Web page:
The significant and invaluable contribution merchant seafarers make to Australia’s economy and society, both during wartime and at peace, is being recognised today on Merchant Navy Day.
With more than 98 per cent of the nation’s imports and exports carried by sea, the COVID-19 crisis has highlighted once again how vital seafarers remain to Australia’s security and economic success.
During World War II, one-in-eight Australian merchant seafarers sacrificed their lives – a casualty rate higher than those suffered by any of the armed forces – in an effort to maintain supplies of goods and materials vital for the war effort.
Merchant Navy Day is commemorated each year to remember their sacrifice, marking the anniversary of the sinking of the first Allied merchant vessel during World War II, on 3 September 1939.
The Maritime Union of Australia said the day also highlighted the urgent need to invest in Australia’s declining merchant fleet.
“During the first and second world wars, more than 800 Australian merchant mariners sacrificed their lives for the Allied cause,” MUA national secretary Paddy Crumlin said.
“The role of merchant seafarers remains just as important during peace-time, as they transport the goods and resources needed to keep the Australian economy ticking.
“The COVID-19 pandemic has highlighted the importance of this invaluable work, as global supply chains were stretched by an unprecedented crisis.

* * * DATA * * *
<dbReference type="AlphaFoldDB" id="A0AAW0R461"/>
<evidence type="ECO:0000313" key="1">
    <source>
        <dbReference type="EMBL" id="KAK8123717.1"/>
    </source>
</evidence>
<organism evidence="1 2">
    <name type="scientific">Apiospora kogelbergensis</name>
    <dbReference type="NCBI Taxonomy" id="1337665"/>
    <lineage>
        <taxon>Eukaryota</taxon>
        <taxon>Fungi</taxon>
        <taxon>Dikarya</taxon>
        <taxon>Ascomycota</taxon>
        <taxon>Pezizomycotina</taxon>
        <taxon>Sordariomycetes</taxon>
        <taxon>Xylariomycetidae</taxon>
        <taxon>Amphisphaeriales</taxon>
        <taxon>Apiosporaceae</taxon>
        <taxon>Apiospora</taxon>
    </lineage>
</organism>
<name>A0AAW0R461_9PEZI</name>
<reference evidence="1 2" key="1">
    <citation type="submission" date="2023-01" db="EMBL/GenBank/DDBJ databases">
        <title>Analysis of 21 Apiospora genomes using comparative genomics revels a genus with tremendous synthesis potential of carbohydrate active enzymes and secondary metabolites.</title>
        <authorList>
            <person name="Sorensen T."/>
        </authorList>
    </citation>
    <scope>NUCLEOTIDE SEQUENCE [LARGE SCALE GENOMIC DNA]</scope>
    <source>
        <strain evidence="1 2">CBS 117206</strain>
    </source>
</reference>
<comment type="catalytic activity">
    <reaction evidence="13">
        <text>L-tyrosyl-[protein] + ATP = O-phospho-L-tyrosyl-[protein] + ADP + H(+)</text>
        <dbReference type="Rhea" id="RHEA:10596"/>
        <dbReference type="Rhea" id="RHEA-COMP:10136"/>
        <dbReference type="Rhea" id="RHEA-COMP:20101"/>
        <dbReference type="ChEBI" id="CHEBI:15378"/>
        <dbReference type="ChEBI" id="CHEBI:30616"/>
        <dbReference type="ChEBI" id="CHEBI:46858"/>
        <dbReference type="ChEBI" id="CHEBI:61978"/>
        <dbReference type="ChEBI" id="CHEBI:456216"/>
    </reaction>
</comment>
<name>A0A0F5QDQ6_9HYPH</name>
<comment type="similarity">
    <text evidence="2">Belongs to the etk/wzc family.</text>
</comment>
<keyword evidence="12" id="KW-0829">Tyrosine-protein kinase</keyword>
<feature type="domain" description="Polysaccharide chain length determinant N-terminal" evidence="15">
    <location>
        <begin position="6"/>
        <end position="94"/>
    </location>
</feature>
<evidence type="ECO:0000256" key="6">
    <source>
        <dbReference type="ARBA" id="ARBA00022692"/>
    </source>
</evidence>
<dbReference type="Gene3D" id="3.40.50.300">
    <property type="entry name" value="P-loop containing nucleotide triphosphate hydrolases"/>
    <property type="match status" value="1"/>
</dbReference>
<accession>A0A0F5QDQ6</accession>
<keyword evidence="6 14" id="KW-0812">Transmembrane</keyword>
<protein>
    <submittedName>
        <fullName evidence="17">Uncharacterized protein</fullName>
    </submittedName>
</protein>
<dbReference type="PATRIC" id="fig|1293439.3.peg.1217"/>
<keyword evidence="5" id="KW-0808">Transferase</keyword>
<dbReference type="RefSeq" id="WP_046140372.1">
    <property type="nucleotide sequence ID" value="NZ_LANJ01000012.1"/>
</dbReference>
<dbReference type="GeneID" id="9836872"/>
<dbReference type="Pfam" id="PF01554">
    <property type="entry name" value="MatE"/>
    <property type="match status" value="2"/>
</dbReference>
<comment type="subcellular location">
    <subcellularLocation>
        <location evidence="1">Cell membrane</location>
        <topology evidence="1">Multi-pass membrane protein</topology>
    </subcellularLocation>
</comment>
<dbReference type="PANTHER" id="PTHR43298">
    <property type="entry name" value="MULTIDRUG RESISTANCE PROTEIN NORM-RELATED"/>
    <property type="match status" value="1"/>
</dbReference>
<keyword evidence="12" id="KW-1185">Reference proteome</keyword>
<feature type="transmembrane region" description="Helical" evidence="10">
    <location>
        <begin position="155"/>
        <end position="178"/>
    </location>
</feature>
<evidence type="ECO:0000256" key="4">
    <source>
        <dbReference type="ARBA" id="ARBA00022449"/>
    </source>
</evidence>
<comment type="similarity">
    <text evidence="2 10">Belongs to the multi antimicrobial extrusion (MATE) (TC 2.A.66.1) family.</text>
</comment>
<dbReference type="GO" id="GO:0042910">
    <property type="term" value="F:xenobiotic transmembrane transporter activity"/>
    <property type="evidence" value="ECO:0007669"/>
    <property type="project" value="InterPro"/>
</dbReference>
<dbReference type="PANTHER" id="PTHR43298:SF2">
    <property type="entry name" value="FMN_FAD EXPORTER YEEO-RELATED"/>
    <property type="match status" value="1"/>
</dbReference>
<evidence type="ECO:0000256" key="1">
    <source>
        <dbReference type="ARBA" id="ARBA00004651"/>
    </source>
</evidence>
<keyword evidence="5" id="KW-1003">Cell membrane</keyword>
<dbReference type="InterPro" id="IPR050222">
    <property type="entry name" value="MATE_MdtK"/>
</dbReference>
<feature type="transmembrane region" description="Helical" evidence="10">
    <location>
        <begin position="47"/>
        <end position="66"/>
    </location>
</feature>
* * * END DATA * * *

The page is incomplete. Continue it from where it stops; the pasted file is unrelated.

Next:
“Unfortunately, very few large trading vessels still fly the Australian red ensign, undermining our economic sovereignty as supply chains become increasingly reliant on foreign owned, crewed and flagged ships.
“A smart island nation needs a strong merchant navy – a lesson that is as relevant in the midst of a global pandemic as it was during both world wars.”
Mr Crumlin said Merchant Navy Day wasn’t just about remembering the sacrifices of the past, but highlighting the need to revitalise Australia’s shipping industry to ensure it can continue to support the nation’s economic and national security.
“Seafarers transport Australia’s exports, they supply the country with fuel, and they ensure the overwhelming majority of everyday products are available to the community,” he said.
“As the number of Australian-crewed vessels declines, not only are quality jobs lost, but the country is left vulnerable to global conflicts or economic shocks that disrupt maritime trade.
“During past conflicts, Australian-owned vessels crewed by Australian seafarers were available to ensure our supply lines remained in place, but decades of neglect has seen the industry hollowed out.
“Australia is now almost entirely dependent on foreign flag-of-convenience vessels, often registered in tax havens and crewed by exploited visa workers on as little as $2 per hour, to move cargo around the coast.
“One of the key lessons of World War II was the importance of having skilled, experienced seafarers to maintain supply lines during times of crisis. It is essential that as a nation we don’t forget it.”